The admission in evidence of the two photographs just referred to had the effect of unduly emphasizing the disputed theory that the plaintiff's car was following the proper course and that the truck of the defendants was partly on the wrong side of the road when the car and the truck collided. This court, however has, repeatedly decided that questions relating to the admissibility of photographs must be left largely to the trial court's discretion. York Ice Machinery Co. v. Sachs, 167 Md. 113, 173 A. 240; Hensel v. Smith, 152 Md. 380, 136 A. 900; Snibbe v. Robinson, 151 Md. 658, 135 A. 838; Baltimore City v. State, use of Biggs, 132 Md. 113, 118, 103 A. 426; Md. Elec. Ry. Co. v. Beasley, 117 Md. 270, 83 A. 157; Consol. Gas Co. v. Smith, 109 Md. 186, 72 A. 651.

In Kiterakis v. State, 144 Md. 81, 124 A. 401, 402, it was held that there was error in the admission of photographs of the locus in quo which "purported to represent the position of the deceased at the time of the accident," but that the error was not prejudicial because the actual position of the deceased was proved by uncontroverted testimony.

In Rodick v. Maine Cent. R. Co., 109 Me. 530, 85 A. 41, the Supreme Judicial Court of Maine, which is committed to the view that the admission or exclusion of photographs is largely discretionary with the trial judge, held that it would have been a "wiser use" of such discretion to have excluded photographs which showed the plaintiff standing at the place where she claimed to have suffered the injuries sued for, but that the admission of the photographs was not "such an abuse of discretionary power as to warrant the sustaining of exceptions."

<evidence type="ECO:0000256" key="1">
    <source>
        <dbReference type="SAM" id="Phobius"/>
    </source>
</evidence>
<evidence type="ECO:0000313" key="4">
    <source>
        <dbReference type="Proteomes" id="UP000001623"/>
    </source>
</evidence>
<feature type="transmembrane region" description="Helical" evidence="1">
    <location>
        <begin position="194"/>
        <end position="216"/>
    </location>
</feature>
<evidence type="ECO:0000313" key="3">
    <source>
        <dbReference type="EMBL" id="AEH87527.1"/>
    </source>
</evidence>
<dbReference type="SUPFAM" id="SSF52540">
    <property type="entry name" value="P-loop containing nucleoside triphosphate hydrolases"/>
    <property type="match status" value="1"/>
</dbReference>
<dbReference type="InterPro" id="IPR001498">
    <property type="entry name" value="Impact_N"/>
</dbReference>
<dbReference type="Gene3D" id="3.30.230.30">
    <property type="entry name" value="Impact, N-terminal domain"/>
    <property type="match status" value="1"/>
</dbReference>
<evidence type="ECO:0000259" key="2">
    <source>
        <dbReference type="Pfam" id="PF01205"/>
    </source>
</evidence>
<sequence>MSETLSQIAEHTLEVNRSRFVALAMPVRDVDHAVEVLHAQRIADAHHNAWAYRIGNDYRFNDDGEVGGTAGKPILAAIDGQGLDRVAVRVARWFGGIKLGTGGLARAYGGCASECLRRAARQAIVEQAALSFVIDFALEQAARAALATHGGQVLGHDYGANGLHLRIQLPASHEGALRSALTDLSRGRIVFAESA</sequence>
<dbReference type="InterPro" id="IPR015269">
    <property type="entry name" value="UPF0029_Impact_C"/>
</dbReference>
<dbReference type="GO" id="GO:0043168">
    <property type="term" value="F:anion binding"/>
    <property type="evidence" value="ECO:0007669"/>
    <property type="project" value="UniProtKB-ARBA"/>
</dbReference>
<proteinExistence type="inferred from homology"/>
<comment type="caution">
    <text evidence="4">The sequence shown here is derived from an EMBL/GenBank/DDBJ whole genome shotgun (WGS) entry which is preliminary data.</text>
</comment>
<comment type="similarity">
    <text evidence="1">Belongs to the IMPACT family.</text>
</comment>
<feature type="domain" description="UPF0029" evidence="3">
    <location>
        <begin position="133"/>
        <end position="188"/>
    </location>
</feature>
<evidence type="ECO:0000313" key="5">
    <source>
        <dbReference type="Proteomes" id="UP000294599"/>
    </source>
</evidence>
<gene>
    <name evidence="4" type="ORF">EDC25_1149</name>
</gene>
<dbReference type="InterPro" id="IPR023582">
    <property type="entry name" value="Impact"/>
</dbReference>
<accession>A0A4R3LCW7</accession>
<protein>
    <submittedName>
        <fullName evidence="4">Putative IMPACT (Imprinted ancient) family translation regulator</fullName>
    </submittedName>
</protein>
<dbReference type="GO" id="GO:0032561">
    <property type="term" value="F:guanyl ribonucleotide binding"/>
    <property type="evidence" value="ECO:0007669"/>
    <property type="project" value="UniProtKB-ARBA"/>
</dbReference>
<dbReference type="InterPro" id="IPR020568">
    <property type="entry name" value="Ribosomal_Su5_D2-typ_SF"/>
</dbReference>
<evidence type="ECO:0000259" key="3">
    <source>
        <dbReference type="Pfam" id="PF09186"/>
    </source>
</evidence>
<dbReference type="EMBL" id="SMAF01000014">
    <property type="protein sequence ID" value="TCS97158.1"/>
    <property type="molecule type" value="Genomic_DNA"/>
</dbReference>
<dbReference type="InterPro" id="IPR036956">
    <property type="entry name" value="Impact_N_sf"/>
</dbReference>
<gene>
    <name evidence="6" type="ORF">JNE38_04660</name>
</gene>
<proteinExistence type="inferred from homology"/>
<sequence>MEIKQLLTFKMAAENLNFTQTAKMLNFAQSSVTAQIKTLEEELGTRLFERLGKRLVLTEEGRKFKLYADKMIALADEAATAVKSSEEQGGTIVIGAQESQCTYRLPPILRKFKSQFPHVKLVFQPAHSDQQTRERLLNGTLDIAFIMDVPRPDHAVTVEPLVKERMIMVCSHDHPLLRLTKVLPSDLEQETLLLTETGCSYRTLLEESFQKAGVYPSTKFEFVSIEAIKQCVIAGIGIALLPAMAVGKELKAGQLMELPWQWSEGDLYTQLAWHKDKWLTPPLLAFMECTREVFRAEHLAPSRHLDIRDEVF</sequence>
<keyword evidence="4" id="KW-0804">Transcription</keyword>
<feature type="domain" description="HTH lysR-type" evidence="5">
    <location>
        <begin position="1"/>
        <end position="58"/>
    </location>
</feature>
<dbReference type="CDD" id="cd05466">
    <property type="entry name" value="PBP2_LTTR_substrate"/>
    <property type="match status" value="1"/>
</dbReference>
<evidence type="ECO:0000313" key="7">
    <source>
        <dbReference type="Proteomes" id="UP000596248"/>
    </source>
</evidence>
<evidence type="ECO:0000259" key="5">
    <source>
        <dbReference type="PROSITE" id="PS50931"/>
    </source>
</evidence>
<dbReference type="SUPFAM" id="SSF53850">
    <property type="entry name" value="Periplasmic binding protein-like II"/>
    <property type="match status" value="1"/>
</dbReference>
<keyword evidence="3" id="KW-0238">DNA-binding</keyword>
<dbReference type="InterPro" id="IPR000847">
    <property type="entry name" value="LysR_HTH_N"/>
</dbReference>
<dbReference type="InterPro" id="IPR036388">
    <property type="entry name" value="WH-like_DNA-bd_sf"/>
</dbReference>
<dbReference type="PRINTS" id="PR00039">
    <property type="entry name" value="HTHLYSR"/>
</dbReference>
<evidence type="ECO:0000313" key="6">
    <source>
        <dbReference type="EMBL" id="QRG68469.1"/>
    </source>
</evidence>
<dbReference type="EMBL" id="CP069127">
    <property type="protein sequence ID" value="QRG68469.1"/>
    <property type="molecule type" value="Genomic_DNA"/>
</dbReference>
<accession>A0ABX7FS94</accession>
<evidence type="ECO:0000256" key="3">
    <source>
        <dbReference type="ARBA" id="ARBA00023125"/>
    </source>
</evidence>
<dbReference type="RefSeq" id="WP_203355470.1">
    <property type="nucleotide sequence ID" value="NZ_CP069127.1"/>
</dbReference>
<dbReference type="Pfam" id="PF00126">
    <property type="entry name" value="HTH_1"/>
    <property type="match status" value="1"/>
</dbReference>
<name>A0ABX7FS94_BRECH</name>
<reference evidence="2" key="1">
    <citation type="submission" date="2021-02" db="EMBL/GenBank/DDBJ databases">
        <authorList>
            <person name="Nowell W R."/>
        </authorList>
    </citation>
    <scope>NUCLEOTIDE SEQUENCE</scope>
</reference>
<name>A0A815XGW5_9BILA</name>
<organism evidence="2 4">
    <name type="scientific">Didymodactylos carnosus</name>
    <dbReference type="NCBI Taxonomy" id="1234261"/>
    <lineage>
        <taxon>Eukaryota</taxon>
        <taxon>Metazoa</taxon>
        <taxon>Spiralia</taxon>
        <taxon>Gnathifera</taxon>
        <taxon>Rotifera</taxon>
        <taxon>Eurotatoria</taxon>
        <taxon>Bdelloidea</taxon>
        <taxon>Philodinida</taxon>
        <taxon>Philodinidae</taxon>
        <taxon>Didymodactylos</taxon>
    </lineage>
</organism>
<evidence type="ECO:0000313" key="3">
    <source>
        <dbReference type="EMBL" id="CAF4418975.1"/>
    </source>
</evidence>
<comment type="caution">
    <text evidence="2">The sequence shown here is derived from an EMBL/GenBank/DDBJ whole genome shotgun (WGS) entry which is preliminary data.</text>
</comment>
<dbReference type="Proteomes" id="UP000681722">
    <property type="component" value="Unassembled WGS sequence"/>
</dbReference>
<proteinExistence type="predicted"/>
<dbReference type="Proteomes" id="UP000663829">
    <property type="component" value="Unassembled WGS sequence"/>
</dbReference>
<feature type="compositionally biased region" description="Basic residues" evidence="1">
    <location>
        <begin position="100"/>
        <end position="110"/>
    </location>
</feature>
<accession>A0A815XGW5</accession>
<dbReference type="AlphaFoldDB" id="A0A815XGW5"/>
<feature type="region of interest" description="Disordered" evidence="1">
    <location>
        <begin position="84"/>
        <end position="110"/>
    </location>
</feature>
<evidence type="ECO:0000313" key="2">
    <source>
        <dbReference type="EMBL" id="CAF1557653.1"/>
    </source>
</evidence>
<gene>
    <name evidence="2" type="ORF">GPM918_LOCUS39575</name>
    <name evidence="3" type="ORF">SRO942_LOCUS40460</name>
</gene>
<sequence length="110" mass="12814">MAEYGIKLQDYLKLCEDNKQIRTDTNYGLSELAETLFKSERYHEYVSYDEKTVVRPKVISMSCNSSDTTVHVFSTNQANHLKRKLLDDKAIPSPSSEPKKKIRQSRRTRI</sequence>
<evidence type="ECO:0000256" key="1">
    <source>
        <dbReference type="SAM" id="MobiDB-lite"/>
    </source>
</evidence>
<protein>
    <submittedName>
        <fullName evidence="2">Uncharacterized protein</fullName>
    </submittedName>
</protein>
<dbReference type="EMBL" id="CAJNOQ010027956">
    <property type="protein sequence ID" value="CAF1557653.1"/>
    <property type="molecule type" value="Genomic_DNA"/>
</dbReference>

The jury in the present case could hardly have been misled by the two objectionable photographs to disregard their duty to consider all of the conflicting evidence as to the courses of the truck and the automobile on the road when they came into collision, as that was the controlling issue of fact on which the case was being tried. Consequently, while we cannot approve of the admission of those photographs, we are also unable to hold that the ruling was such an abuse of discretion as to require a reversal on that ground.

An agent for the coplaintiff insurance company, which had insured the plaintiff against collision damage to her car, was allowed to testify that the company had also issued to the defendants a policy for the same kind of insurance covering their truck. The knowledge acquired by the agent in the insurance transaction with the defendants was used as the basis of his testimony that the truck was owned by all three of the defendants, one of whom had disclaimed any interest in its ownership. Because of the reference thus made to the insurance held by the defendants, a motion was made by the defendants that a mistrial be declared. Exceptions were taken to the admission of the insurance agent's testimony and to the refusal of the court to declare a mistrial. Following the latter ruling, the trial judge carefully and clearly explained to the jury that the collision insurance on the truck did not make the insurance company liable on account of any verdict which might be rendered in the plaintiff's favor in this case, and the jury were cautioned that the insurance company should be entirely disregarded. The testimony and the court's statement left no ground whatever for a possible supposition by the jury that the insurance of the defendants against collision damage to their truck could inure to the plaintiff's benefit or affect the question as to the defendants' liability in the present action. The adverse ruling on the motion of the defendants to discontinue the trial was therefore justifiable. Cluster v. Upton, 165 Md. 566, 168 A. 882. There is no inconsistency between that ruling and the decision in International Co. v. Clark, 147 Md. 34, 127 A. 647, upon which the argument for the appellants relied. No adequate reason for reversal is indicated by any of this group of exceptions.